The Two Terrors of 2008: End of Year Post

Posted on 31 December 2008 by


This year seems to have ended on a very different set of notes than how it began, and the theme might be that “two terrors are better than one.” The first terror, the one we have known since this new imperial rampage poorly/ironically named the “global war of terror” began in 2001, accompanied by neoliberal triumphalism, is being met by a new terror: global financial and economic meltdown. The two terrors are directly at odds with one another, and one of the benefits of the second terror is that it may seriously undermine the progress of the first. Borrowed money for expensive wars is borrowed time. More money for the military is less help for the domestic economy. The choices are getting starker as the crises accumulate, as the sparks of social friction light a global bonfire, as every action seems to have a greater weight and impact than it did previously.

If the year began once again with the familiar institutionalized villain of U.S.-dominated geopolitics, Osama Bin Laden, it ends with a new face, that of the new martyr whose face launched a million Molotov cocktails: Alexandros Grigoropoulos, until a couple of weeks ago just an unknown kid somewhere far away in Greece. The false promise of hope, Obama, seems to exit as irrelevant to real change, before even beginning his journey of a thousand “missteps.”

What is very encouraging is that social and economic issues are coming back in. Anti-globalization protests of the late 1990s are seeing a strong revival. No longer can states, media, and the typecast dissenters, the Bin Ladens of the world, continue to hijack September 11. Some might have forgotten that s11 (September 11) was, until 2001/09/11, a way of referring to the anti-corporate globalization protests centered around the World Economic Forum. (The old s11 website has been archived here.) Riots in Japan, in Greece, protests at the Republican and Democratic National Conventions in the U.S., university occupations, and the emergence of what appears to be a new-new left, recombining the lessons of 1968 and 1989, raise a challenge to the everyday authoritarianism of liberal democracy and the gaping social inequalities engineered by states and corporate elites. Lessons in the limits of power present themselves.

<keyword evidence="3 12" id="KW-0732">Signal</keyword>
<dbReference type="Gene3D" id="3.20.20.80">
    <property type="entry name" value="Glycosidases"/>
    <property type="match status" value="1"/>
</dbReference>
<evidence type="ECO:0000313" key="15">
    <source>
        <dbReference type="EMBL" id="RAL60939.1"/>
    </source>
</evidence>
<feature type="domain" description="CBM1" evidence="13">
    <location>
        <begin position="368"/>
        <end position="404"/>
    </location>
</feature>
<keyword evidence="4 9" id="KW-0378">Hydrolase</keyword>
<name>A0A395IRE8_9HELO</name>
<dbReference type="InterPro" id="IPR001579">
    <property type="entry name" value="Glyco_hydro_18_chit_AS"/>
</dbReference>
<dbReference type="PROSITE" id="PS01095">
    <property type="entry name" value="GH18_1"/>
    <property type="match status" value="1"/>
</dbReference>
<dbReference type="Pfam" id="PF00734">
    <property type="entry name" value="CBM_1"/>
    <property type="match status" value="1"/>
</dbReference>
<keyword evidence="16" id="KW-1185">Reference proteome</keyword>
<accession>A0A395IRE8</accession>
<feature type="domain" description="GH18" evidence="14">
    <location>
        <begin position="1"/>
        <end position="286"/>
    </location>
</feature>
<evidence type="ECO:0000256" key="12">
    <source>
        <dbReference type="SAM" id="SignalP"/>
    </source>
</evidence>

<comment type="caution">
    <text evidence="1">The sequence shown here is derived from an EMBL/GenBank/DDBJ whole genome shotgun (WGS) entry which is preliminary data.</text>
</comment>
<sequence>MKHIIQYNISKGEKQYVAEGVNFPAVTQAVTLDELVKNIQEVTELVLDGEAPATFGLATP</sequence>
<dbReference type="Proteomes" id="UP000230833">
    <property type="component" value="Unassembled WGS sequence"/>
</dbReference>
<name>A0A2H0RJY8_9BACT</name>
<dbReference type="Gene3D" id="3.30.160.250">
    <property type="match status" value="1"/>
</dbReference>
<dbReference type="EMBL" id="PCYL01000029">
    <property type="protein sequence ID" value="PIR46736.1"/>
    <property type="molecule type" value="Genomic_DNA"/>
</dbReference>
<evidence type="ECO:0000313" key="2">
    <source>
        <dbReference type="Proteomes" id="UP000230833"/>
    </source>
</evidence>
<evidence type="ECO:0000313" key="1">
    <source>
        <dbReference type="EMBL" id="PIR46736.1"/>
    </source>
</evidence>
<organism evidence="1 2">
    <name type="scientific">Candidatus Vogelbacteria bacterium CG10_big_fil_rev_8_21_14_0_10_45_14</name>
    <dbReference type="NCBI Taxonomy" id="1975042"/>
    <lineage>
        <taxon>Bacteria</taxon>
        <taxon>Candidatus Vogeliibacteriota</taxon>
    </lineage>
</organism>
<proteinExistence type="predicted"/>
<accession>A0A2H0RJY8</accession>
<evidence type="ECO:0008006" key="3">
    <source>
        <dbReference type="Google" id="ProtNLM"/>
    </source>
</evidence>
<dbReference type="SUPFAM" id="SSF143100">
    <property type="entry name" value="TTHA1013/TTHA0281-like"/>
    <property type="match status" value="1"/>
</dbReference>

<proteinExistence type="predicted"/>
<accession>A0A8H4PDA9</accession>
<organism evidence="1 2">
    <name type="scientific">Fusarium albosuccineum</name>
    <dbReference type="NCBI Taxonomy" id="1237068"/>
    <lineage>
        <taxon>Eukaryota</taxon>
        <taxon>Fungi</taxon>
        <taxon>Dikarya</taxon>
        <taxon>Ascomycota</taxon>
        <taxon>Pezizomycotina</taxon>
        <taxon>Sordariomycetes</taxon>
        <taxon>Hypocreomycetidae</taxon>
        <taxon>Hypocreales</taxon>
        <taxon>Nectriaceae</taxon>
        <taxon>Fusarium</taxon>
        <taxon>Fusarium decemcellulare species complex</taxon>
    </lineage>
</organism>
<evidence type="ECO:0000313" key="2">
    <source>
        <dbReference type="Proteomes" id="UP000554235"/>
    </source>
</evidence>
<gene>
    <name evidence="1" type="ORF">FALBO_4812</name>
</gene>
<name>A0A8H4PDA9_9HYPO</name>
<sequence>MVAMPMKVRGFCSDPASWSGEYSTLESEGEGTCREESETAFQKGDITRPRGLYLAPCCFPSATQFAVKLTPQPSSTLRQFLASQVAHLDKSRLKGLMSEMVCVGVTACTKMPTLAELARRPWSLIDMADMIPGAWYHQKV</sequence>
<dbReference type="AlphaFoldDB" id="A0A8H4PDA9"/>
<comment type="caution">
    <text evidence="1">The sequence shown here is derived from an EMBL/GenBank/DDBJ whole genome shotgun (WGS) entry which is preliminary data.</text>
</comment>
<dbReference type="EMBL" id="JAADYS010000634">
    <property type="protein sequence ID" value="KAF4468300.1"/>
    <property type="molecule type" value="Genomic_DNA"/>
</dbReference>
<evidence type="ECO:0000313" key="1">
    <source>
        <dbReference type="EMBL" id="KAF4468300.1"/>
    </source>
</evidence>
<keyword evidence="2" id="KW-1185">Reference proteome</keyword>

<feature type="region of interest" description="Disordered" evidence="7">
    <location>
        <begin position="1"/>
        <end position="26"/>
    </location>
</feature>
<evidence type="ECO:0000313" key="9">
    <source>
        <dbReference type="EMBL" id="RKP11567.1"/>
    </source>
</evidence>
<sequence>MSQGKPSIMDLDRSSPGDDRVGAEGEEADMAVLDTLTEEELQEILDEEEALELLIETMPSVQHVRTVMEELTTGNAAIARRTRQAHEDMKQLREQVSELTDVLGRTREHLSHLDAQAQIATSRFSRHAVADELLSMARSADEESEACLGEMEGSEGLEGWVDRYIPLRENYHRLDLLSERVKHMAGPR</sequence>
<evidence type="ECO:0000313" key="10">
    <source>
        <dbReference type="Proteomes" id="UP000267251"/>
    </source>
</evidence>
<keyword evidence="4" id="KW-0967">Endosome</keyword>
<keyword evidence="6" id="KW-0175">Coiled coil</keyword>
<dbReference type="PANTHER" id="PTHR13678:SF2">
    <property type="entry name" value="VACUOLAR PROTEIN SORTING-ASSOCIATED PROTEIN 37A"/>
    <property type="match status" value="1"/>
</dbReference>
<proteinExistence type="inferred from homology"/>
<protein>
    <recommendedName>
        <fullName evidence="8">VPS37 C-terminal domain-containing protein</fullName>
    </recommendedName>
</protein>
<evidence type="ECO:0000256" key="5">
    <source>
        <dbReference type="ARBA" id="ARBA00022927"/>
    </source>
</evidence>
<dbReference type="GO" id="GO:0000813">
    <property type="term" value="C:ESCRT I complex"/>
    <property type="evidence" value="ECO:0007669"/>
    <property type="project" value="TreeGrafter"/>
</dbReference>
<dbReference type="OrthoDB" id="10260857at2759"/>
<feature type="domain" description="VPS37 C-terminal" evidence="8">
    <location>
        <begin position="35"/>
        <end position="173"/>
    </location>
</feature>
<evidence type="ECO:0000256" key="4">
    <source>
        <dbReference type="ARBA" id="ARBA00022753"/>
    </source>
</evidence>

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foTaking complexity and representing it succinctly is a talent that few have, and that some do not even recognize as a talent (at least not those who will try in vain to draw maps to be more like the territories they map). Analytical power rests in the genius to see the central operating principles, the core mechanisms, the pivotal forces, the key concepts at play. And this is what Dario Fo, the 1997 Nobel Laureate in Literature, an artistic giant who should need no introduction, does in all his work, and even in the short video below. (I have known Fo since I was a child in Italy in the 1970s, when I would watch him regularly perform on television.) The video is in Italian, so I will translate some of its key points.

Fo says,

“…Finally, a new terror! We no longer have the problem of that kind of propagandistic ‘terror’ erected by certain parties who used it as a war horse…everything accrued to it….nothing else was of interest, not the unemployed, not the deaths of workers on the job, the problem with schools, the problem of people who still find themselves doing the CO.CO.CO [Collaborazione Coordinata e Continuativa, a short term job contract], youths who cannot get work, the mess that universities are in — none of it mattered! All that mattered was the key, foreigners, the buzzword was fear.

“But now, finally, there is a new fear. A new terror that smashes everything….so what is the buzzword now? Trust. Immense trust. We must all have trust now we are told, trust in the banks. Even if the banks have no trust between them, as you see they do not even lend to one another….The only one left trusting the banks is Berlusconi, especially his own.”

We move from fear to trust, or so we are being prodded, at the end of 2008. Let’s hope that in this shift, we see more attention to the real problems afflicting humanity, whether HIV, cancer, unemployment, homelessness, and so forth, and not the minor episodes of struggles between competing lunatics, the states and orchestrated pseudo-dissenters like the so-called “Islamic fundamentalists.” Let’s say goodbye to that old, tiresome, decrepit calculus of fear. As this shift occurs, I promise to place this blog at its service.

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Thanks to all readers and visitors for this past year, as this blog is now just over a year old and reaches the 100,000 visitor mark, with nearly 20,000 visitors for this month alone, to my amazement. Some of my top posts for this month were, in chronological order from first to latest:

See you next year!

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